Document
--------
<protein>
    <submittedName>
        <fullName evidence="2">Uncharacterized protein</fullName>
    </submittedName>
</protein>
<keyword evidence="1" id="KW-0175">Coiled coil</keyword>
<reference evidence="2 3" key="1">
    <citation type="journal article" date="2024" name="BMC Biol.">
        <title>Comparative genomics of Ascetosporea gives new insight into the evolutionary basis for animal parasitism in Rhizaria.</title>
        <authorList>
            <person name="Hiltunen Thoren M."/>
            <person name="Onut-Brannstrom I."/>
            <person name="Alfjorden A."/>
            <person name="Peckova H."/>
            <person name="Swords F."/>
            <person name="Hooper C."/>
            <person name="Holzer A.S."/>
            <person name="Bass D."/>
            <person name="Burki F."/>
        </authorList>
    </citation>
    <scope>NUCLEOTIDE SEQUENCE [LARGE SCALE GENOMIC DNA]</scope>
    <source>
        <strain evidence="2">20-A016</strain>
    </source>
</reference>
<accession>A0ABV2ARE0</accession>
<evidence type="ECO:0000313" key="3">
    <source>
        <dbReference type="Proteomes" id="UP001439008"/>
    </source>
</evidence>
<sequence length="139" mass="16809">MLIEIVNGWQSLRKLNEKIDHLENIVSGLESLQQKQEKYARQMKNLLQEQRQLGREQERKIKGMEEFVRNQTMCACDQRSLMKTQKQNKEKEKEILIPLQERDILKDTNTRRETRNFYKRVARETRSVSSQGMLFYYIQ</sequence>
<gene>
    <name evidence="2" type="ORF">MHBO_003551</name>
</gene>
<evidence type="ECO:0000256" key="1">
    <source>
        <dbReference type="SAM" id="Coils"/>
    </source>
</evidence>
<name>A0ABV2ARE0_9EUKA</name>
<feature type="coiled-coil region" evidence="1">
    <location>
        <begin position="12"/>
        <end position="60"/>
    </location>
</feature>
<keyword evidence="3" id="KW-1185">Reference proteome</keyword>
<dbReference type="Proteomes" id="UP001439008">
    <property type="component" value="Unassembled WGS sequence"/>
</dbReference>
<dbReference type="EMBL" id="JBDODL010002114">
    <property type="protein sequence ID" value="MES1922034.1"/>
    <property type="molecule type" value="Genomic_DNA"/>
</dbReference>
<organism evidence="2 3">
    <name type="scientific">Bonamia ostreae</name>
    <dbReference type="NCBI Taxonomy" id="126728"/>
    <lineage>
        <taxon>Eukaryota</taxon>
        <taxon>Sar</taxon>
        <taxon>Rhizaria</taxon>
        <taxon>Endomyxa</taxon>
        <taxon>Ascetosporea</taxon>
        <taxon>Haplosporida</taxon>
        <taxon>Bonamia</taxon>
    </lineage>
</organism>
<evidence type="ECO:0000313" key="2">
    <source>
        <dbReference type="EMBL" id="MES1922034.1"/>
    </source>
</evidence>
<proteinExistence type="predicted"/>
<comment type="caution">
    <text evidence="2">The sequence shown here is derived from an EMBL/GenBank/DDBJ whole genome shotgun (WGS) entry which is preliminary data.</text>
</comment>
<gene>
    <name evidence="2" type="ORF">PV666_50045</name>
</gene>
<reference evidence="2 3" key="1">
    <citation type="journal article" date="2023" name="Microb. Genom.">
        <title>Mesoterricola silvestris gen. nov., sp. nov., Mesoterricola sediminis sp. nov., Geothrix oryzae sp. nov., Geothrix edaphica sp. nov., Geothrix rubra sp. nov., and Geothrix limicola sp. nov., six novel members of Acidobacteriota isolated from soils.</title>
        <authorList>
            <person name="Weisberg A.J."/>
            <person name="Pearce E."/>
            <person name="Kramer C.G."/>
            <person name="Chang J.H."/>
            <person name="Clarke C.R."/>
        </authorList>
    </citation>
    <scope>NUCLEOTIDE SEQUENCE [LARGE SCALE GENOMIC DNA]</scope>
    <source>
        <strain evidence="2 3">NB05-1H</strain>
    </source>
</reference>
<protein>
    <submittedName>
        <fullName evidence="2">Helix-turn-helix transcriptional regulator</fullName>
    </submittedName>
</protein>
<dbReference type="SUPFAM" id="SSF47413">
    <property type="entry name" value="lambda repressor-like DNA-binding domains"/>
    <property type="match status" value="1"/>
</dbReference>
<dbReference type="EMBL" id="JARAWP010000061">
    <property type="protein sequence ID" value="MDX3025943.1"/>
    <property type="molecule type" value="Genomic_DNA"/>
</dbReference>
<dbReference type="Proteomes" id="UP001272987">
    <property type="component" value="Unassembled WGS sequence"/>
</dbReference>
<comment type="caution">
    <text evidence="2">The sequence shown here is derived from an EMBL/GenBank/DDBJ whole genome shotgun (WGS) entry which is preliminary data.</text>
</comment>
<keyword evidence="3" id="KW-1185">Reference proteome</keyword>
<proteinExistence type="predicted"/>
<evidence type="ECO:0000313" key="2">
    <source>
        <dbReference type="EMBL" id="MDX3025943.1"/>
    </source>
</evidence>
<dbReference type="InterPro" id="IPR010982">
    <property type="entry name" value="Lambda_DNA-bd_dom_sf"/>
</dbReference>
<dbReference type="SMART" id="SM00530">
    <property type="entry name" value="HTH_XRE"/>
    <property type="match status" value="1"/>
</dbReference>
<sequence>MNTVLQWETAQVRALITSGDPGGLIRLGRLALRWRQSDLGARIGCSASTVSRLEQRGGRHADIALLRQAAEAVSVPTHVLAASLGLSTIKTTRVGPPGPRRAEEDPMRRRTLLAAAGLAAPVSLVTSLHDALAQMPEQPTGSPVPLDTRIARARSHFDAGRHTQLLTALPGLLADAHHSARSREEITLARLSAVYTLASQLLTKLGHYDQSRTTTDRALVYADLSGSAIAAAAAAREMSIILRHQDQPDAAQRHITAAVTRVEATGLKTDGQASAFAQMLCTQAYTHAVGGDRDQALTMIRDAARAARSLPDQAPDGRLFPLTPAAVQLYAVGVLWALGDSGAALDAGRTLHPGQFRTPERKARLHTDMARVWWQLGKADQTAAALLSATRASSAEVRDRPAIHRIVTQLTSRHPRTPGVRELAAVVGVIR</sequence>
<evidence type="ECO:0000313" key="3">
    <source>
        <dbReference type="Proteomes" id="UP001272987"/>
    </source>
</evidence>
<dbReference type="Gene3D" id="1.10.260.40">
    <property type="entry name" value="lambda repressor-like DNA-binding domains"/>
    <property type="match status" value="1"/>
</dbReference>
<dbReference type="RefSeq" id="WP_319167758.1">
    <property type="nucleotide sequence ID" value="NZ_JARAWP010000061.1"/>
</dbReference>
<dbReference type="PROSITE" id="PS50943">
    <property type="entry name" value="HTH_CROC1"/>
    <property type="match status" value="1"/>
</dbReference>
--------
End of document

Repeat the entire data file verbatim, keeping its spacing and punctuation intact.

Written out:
<protein>
    <submittedName>
        <fullName evidence="2">Uncharacterized protein</fullName>
    </submittedName>
</protein>
<keyword evidence="1" id="KW-0175">Coiled coil</keyword>
<reference evidence="2 3" key="1">
    <citation type="journal article" date="2024" name="BMC Biol.">
        <title>Comparative genomics of Ascetosporea gives new insight into the evolutionary basis for animal parasitism in Rhizaria.</title>
        <authorList>
            <person name="Hiltunen Thoren M."/>
            <person name="Onut-Brannstrom I."/>
            <person name="Alfjorden A."/>
            <person name="Peckova H."/>
            <person name="Swords F."/>
            <person name="Hooper C."/>
            <person name="Holzer A.S."/>
            <person name="Bass D."/>
            <person name="Burki F."/>
        </authorList>
    </citation>
    <scope>NUCLEOTIDE SEQUENCE [LARGE SCALE GENOMIC DNA]</scope>
    <source>
        <strain evidence="2">20-A016</strain>
    </source>
</reference>
<accession>A0ABV2ARE0</accession>
<evidence type="ECO:0000313" key="3">
    <source>
        <dbReference type="Proteomes" id="UP001439008"/>
    </source>
</evidence>
<sequence length="139" mass="16809">MLIEIVNGWQSLRKLNEKIDHLENIVSGLESLQQKQEKYARQMKNLLQEQRQLGREQERKIKGMEEFVRNQTMCACDQRSLMKTQKQNKEKEKEILIPLQERDILKDTNTRRETRNFYKRVARETRSVSSQGMLFYYIQ</sequence>
<gene>
    <name evidence="2" type="ORF">MHBO_003551</name>
</gene>
<evidence type="ECO:0000256" key="1">
    <source>
        <dbReference type="SAM" id="Coils"/>
    </source>
</evidence>
<name>A0ABV2ARE0_9EUKA</name>
<feature type="coiled-coil region" evidence="1">
    <location>
        <begin position="12"/>
        <end position="60"/>
    </location>
</feature>
<keyword evidence="3" id="KW-1185">Reference proteome</keyword>
<dbReference type="Proteomes" id="UP001439008">
    <property type="component" value="Unassembled WGS sequence"/>
</dbReference>
<dbReference type="EMBL" id="JBDODL010002114">
    <property type="protein sequence ID" value="MES1922034.1"/>
    <property type="molecule type" value="Genomic_DNA"/>
</dbReference>
<organism evidence="2 3">
    <name type="scientific">Bonamia ostreae</name>
    <dbReference type="NCBI Taxonomy" id="126728"/>
    <lineage>
        <taxon>Eukaryota</taxon>
        <taxon>Sar</taxon>
        <taxon>Rhizaria</taxon>
        <taxon>Endomyxa</taxon>
        <taxon>Ascetosporea</taxon>
        <taxon>Haplosporida</taxon>
        <taxon>Bonamia</taxon>
    </lineage>
</organism>
<evidence type="ECO:0000313" key="2">
    <source>
        <dbReference type="EMBL" id="MES1922034.1"/>
    </source>
</evidence>
<proteinExistence type="predicted"/>
<comment type="caution">
    <text evidence="2">The sequence shown here is derived from an EMBL/GenBank/DDBJ whole genome shotgun (WGS) entry which is preliminary data.</text>
</comment>
<gene>
    <name evidence="2" type="ORF">PV666_50045</name>
</gene>
<reference evidence="2 3" key="1">
    <citation type="journal article" date="2023" name="Microb. Genom.">
        <title>Mesoterricola silvestris gen. nov., sp. nov., Mesoterricola sediminis sp. nov., Geothrix oryzae sp. nov., Geothrix edaphica sp. nov., Geothrix rubra sp. nov., and Geothrix limicola sp. nov., six novel members of Acidobacteriota isolated from soils.</title>
        <authorList>
            <person name="Weisberg A.J."/>
            <person name="Pearce E."/>
            <person name="Kramer C.G."/>
            <person name="Chang J.H."/>
            <person name="Clarke C.R."/>
        </authorList>
    </citation>
    <scope>NUCLEOTIDE SEQUENCE [LARGE SCALE GENOMIC DNA]</scope>
    <source>
        <strain evidence="2 3">NB05-1H</strain>
    </source>
</reference>
<protein>
    <submittedName>
        <fullName evidence="2">Helix-turn-helix transcriptional regulator</fullName>
    </submittedName>
</protein>
<dbReference type="SUPFAM" id="SSF47413">
    <property type="entry name" value="lambda repressor-like DNA-binding domains"/>
    <property type="match status" value="1"/>
</dbReference>
<dbReference type="EMBL" id="JARAWP010000061">
    <property type="protein sequence ID" value="MDX3025943.1"/>
    <property type="molecule type" value="Genomic_DNA"/>
</dbReference>
<dbReference type="Proteomes" id="UP001272987">
    <property type="component" value="Unassembled WGS sequence"/>
</dbReference>
<comment type="caution">
    <text evidence="2">The sequence shown here is derived from an EMBL/GenBank/DDBJ whole genome shotgun (WGS) entry which is preliminary data.</text>
</comment>
<keyword evidence="3" id="KW-1185">Reference proteome</keyword>
<proteinExistence type="predicted"/>
<evidence type="ECO:0000313" key="2">
    <source>
        <dbReference type="EMBL" id="MDX3025943.1"/>
    </source>
</evidence>
<dbReference type="InterPro" id="IPR010982">
    <property type="entry name" value="Lambda_DNA-bd_dom_sf"/>
</dbReference>
<dbReference type="SMART" id="SM00530">
    <property type="entry name" value="HTH_XRE"/>
    <property type="match status" value="1"/>
</dbReference>
<sequence>MNTVLQWETAQVRALITSGDPGGLIRLGRLALRWRQSDLGARIGCSASTVSRLEQRGGRHADIALLRQAAEAVSVPTHVLAASLGLSTIKTTRVGPPGPRRAEEDPMRRRTLLAAAGLAAPVSLVTSLHDALAQMPEQPTGSPVPLDTRIARARSHFDAGRHTQLLTALPGLLADAHHSARSREEITLARLSAVYTLASQLLTKLGHYDQSRTTTDRALVYADLSGSAIAAAAAAREMSIILRHQDQPDAAQRHITAAVTRVEATGLKTDGQASAFAQMLCTQAYTHAVGGDRDQALTMIRDAARAARSLPDQAPDGRLFPLTPAAVQLYAVGVLWALGDSGAALDAGRTLHPGQFRTPERKARLHTDMARVWWQLGKADQTAAALLSATRASSAEVRDRPAIHRIVTQLTSRHPRTPGVRELAAVVGVIR</sequence>
<evidence type="ECO:0000313" key="3">
    <source>
        <dbReference type="Proteomes" id="UP001272987"/>
    </source>
</evidence>
<dbReference type="Gene3D" id="1.10.260.40">
    <property type="entry name" value="lambda repressor-like DNA-binding domains"/>
    <property type="match status" value="1"/>
</dbReference>
<dbReference type="RefSeq" id="WP_319167758.1">
    <property type="nucleotide sequence ID" value="NZ_JARAWP010000061.1"/>
</dbReference>
<dbReference type="PROSITE" id="PS50943">
    <property type="entry name" value="HTH_CROC1"/>
    <property type="match status" value="1"/>
</dbReference>